Acting as though you’re already at your destination can have a powerful effect too. We don’t mean donning a Hawaiian shirt and sunglasses mid-flight, but if it’s lunchtime at your destination, eat that in-flight meal. Or if it’s bedtime when you’re heading home, get some sleep. Doing so sends a reminder to your body that it’s morning or night, speeding up the amount of time it takes to get used to your new schedule.

Give melatonin a go

If you really struggle to get your 40 winks in a new country, then melatonin is worth trying since it regulates your body’s circadian rhythm and lets it know it’s time to sleep. You’ll want to keep the dosage low, otherwise, you could very well sleep through the next day entirely. And avoid alcohol if you’re taking it too. Speaking of which…

Avoid alcohol

You might think alcohol is a good idea if you’re trying to get some sleep but nodding off after a nightcap can actually have the opposite effect. We know you’re in holiday mode but resist the temptation to booze during the flight. Along with the troubled sleep, you’ll wake up dehydrated and hungover – two things you don’t want to be on embarkation day.

Get some exercise

It’s tempting to hit the hay as soon as you arrive in your cabin, but if you have a quick doze at 4pm and then wake up at 7pm, you’ll likely be groggy, disorientated, and your body clock will take more time to adjust in the long term.

Instead, resist the urge to sleep and go for a brisk walk on the ship’s outer decks. All that fresh air and sunlight will let your body know that it’s daytime, which will keep you awake for longer and power you through to a more appropriate hour to get into bed.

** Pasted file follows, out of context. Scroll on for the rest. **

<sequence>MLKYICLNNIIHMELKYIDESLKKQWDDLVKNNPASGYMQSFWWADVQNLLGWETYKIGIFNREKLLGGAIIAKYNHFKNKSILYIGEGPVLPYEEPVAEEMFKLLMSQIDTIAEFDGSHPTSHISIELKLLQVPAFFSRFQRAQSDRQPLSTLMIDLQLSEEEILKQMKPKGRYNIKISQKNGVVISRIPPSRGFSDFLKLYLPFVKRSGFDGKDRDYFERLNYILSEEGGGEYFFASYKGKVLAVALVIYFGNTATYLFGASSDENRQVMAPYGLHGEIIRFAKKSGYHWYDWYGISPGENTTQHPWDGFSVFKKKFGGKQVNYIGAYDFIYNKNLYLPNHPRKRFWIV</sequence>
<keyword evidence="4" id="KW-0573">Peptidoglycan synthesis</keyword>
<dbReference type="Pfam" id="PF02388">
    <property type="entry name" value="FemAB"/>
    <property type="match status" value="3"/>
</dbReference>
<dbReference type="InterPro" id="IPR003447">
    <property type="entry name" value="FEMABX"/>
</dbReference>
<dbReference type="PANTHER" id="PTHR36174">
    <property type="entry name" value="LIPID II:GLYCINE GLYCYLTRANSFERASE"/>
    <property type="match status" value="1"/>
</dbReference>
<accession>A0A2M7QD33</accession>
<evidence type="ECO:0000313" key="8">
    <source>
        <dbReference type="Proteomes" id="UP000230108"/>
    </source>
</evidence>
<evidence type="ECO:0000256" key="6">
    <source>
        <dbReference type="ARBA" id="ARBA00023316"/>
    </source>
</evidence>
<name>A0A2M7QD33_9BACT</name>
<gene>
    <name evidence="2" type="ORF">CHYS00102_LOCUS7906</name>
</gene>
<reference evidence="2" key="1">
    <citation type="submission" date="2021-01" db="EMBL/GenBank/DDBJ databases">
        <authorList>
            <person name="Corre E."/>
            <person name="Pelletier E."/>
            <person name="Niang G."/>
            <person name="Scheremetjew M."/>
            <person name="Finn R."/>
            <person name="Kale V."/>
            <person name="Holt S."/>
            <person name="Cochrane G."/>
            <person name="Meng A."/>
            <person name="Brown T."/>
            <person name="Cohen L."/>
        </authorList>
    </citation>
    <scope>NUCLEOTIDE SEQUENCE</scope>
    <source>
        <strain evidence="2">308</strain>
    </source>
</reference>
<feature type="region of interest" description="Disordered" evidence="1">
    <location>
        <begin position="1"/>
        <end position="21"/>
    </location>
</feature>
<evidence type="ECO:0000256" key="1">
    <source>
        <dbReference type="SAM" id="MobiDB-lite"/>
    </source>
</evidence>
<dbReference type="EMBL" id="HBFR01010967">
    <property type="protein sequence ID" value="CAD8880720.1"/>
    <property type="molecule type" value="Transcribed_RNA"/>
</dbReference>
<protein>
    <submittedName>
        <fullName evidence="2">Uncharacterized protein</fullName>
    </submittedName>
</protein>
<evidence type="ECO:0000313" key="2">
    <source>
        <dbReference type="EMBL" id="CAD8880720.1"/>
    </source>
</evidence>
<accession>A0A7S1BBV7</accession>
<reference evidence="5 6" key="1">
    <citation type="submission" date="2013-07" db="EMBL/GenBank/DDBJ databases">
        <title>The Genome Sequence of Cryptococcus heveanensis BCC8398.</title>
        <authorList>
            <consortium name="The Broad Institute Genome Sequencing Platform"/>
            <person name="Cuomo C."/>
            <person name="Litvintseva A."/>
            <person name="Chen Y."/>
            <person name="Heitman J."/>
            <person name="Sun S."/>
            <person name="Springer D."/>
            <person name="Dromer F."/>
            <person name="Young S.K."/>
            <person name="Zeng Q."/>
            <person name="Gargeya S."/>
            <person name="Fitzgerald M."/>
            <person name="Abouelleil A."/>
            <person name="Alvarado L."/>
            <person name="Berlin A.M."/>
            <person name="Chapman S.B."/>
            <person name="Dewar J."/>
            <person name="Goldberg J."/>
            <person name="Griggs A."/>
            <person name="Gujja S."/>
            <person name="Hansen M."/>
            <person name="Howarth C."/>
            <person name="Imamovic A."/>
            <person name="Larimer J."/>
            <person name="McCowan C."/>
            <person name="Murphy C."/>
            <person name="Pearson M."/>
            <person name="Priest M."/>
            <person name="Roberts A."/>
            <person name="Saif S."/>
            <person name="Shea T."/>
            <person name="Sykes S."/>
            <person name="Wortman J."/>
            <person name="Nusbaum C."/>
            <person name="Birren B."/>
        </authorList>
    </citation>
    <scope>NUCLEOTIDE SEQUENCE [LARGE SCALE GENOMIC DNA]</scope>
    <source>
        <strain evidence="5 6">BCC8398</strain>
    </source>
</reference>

How to get over jet lag

Once you’re in the throes of jet lag, is there anything you can do to make yourself feel better? Along with preventative measures like avoiding alcohol, getting exercise and over-sleeping, there’s a few different things you can do to lessen its effects if you are feeling jet-lagged, including…

Eat lighter meals

It’s tempting to overindulge once you’re at sea, but if you’re feeling sluggish, guess what’s going to make you feel even more sluggish? A heavy meal. Delicious at the time, but it’s going to wreak havoc on you before bed. Go for light meals or snacks if you’re peckish; these are far easier to digest and cause less sleep disruption.

Take naps

If you’re feeling sleepy, then a quick nap can help – just as long as you don’t overdo it. Napping for too long can mess up your schedule even more, so try to keep them to less than 30 minutes and at least 8 or more hours before you go to bed.

Create an ideal sleep environment

When it’s time to get your head down proper, you want your room to make you as sleepy as possible to minimise disruptions and leave you feeling well and truly refreshed the next day.

Pack a sleep mask to block out any light, avoid looking at any phones, tablets or TVs at least 1.5 hours before you go to bed, and put in ear plugs. You’ll be in the land of nod for the next eight hours in no time.